The Descent by Robin Hitchcock

While a cave setting evokes female reproductive organs almost inherently, the set design here takes this metaphor to extremes. The women descend into the cave through a slit-shaped gash in the earth, and then must crawl head-first through a narrow passageway into the greater cave system, where the true danger of the monsters await.
The monsters, depicted as the products of evolution motivated only by a primal drive for survival, are the perfect elaboration of this cave-as-womb horror metaphor. And as a cherry on top, they rip the guts out of these women.
In their landmark study, “Madwoman in the Attic,” Gilbert and Gubar embraced the figure of Bertha Mason (the insane, ghostlike previous wife of Jane Eyre’s hero, Mr. Rochester, whom he has locked up inside the attic…apparently for her own good and out of the goodness of his heart!) as somewhat of an alternate literary heroine, and started to analyze exactly what was at work in the common themes found in the literature that women were writing during that time period. As women attempted to write themselves into the purely patriarchal forms of literature that they had grown up reading, they faced the limits of the representation of women in heroic roles. So the gothic heroine emerged as somewhat of a compromise: a heroine who is perpetually endangered and perpetually courageous in the face of that danger. This is the precursor of the modern horror movie heroine who, against all logic, insists on checking out that pesky sound in the middle of the night or following the creepy voices outside of her room.

Let This Feminist Vampire In by Natalie Wilson

While the original film was also excellent, it lacked some of the more overt gendered analysis of the U.S. version. Though this may be due to discrepancies in translation (I saw the film both in Swedish with English subtitles and dubbed in English), the bullying theme running throughout the narrative was framed very differently in the Swedish version. In it, the young male protagonist, Oskar, was repeatedly told to “squeal like a pig” by his tormentors. In contrast, the male protagonist in the U.S. version, now named Owen (played by Kodi Smit-McPhee), is attacked by bullies with taunts such as  “Hey, little girl” and “Are you a little girl?”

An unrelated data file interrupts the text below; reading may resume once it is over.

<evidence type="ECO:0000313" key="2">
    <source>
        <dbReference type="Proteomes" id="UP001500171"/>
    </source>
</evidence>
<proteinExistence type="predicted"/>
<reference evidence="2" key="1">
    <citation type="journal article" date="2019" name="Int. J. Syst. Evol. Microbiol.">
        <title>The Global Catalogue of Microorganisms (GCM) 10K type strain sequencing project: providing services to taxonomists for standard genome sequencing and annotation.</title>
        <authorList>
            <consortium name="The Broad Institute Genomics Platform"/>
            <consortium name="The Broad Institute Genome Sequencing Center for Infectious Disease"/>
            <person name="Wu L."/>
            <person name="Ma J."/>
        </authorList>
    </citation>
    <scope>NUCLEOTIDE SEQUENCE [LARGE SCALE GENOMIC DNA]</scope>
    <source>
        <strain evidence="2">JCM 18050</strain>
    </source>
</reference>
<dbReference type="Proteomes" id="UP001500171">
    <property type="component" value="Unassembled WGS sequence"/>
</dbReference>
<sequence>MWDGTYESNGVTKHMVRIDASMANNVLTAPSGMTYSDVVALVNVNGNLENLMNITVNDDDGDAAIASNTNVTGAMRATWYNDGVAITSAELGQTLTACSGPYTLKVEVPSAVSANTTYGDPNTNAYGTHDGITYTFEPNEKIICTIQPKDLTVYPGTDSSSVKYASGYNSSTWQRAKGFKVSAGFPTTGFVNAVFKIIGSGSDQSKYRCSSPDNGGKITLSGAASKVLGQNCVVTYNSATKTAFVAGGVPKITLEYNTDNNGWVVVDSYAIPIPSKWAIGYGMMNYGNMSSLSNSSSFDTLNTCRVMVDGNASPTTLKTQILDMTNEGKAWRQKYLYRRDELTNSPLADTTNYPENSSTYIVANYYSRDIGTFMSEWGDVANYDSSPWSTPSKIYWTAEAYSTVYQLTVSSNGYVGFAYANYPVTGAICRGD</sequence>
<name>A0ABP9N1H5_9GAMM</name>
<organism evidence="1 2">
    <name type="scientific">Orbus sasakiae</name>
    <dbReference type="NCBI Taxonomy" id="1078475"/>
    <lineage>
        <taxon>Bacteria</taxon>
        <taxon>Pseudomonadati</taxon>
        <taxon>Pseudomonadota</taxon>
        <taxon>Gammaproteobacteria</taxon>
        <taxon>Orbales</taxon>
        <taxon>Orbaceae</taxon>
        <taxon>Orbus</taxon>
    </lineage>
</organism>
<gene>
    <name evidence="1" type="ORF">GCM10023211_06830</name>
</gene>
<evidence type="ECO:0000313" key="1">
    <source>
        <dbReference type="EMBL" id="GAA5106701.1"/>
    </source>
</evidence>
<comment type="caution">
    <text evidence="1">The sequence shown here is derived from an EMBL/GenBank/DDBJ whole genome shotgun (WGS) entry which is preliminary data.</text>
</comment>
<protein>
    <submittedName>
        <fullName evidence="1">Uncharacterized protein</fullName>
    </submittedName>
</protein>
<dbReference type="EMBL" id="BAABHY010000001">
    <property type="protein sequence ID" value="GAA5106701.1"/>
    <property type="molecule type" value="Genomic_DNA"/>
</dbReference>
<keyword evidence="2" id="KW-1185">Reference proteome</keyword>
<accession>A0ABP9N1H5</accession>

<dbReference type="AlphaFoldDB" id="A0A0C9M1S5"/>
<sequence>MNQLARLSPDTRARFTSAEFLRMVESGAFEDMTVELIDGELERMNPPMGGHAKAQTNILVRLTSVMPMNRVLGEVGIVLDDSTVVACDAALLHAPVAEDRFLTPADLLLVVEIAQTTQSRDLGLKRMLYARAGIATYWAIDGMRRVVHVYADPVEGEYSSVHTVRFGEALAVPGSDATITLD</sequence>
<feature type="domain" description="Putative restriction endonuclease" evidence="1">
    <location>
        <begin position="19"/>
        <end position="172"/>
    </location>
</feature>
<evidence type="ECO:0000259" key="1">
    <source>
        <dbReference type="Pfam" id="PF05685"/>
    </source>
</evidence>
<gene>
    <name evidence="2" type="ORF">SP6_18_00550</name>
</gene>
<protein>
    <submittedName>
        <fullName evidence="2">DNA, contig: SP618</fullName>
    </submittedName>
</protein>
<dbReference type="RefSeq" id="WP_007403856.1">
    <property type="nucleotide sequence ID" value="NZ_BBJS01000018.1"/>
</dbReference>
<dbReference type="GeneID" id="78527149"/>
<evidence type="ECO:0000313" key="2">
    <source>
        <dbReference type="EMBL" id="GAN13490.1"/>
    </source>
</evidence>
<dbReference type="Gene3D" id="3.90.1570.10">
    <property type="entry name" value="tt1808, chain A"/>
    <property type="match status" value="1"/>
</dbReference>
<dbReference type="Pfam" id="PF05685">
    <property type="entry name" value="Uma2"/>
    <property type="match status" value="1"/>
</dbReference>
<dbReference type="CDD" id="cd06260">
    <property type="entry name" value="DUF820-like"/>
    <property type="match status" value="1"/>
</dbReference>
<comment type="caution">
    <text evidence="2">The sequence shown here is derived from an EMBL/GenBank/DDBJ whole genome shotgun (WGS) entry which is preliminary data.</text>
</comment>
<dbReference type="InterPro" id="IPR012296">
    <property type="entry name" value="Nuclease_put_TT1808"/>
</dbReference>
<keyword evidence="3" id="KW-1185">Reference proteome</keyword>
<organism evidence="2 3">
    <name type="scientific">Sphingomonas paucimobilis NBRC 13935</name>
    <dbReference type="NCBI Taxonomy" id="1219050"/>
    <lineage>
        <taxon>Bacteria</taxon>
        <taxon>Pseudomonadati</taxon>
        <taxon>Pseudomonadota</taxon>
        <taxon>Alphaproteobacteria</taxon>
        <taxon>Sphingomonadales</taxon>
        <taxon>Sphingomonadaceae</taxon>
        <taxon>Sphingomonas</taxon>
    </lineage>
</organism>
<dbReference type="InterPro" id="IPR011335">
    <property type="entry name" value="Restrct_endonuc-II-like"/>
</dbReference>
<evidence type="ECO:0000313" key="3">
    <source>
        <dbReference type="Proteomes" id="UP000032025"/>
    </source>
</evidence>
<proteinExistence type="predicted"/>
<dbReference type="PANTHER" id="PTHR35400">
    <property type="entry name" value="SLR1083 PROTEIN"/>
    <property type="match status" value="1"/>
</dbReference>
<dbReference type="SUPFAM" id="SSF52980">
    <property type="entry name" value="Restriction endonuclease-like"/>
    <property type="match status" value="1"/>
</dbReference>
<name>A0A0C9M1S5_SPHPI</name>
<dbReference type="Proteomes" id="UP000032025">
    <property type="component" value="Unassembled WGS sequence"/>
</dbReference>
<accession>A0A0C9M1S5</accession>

House of 1000 Corpses by Dierdre Crimmins
Inevitably the college kids pick up a hitchhiker, which is where the plot starts to get interesting. This hitchhiker, Baby Firefly (played by Zombie’s wife Sheri Moon), seems odd and off in her own world. She messes with the radio and giggles at the college kids. Both Denise and Mary instantly despise her and are obviously threatened by her sexuality, and as expected both Bill and Jerry like her. While this little battle starts to play out, and Baby is loudly drumming on the car’s dashboard, the car gets a flat tire. Of course the sexy female hitchhiker is a local and her brother can help fix the car. It is when Baby insists that the whole gang come over to dinner that this story finally becomes interesting.

A Feminist Reading of The Ring by Sobia

At the center of the mystery are Samara and her mother, Anna, both women whose sanity is questioned by the narrative. At first glance, the movie seems to be Anna’s creation, and it’s her face that we see in the images on the tape. Anna is implied to have been driven to the brink of insanity and eventually to suicide by Samara, who somehow creates images that burn themselves into the minds of those around her. Samara herself is an ambivalent figure that the movie does not seem to be sure about, which leaves her open to interpretation. While I was convinced of her pure evilness initially, subsequent viewings have made her emerge as a less sinister figure, especially given her portrayal in the Japanese version of the story.

Ellen Ripley, A Feminist Film Icon, Battles Horrifying Aliens…And Patriarchy by Megan Kearns

While both Alien and Aliens straddle the sci-fi/horror divide, one of the horror elements apparent in Alien is Carol Clover’s notion of the “final girl.” In numerous horror films (Nightmare on Elm Street, Halloween, The Descent), the resourceful woman remains the sole survivor, the audience intended to identify and sympathize with her. Oftentimes sexual overtones exist with the promiscuous victims and the virginal survivor. While Alien and Aliens display sexual themes (we’ll get to those in a moment), Ripley isn’t sexualized but remains the sole survivor in the first film. She’s also never masculinized as Clover suggests happens to final girls in order to survive.

Rosemary’s Baby: Marriage Can Be Terrifying by Stephanie Brown

Rosemary’s Baby is one scary movie. It’s about a woman’s lot in a hostile world. It is about a terrible marriage to a narcissistic and selfish person. It is about the fear of motherhood and giving birth. It is convincing as a terrifying movie about the supernatural, and as a life lesson about selling your soul to a metaphorical devil. I like horror to convince me that I have learned something about the dark side of human nature…not just play with gore, or supernatural themes, or catastrophic nightmares. It has to name a fear that we really have, or a truth we find hard to believe, and the best horror enlightens us by showing us the darkness that haunts our lives.

Thanks to all our Horror Week 2011 writers! (Previous Theme Weeks include Mad Men Week and Emmy Week 2011.)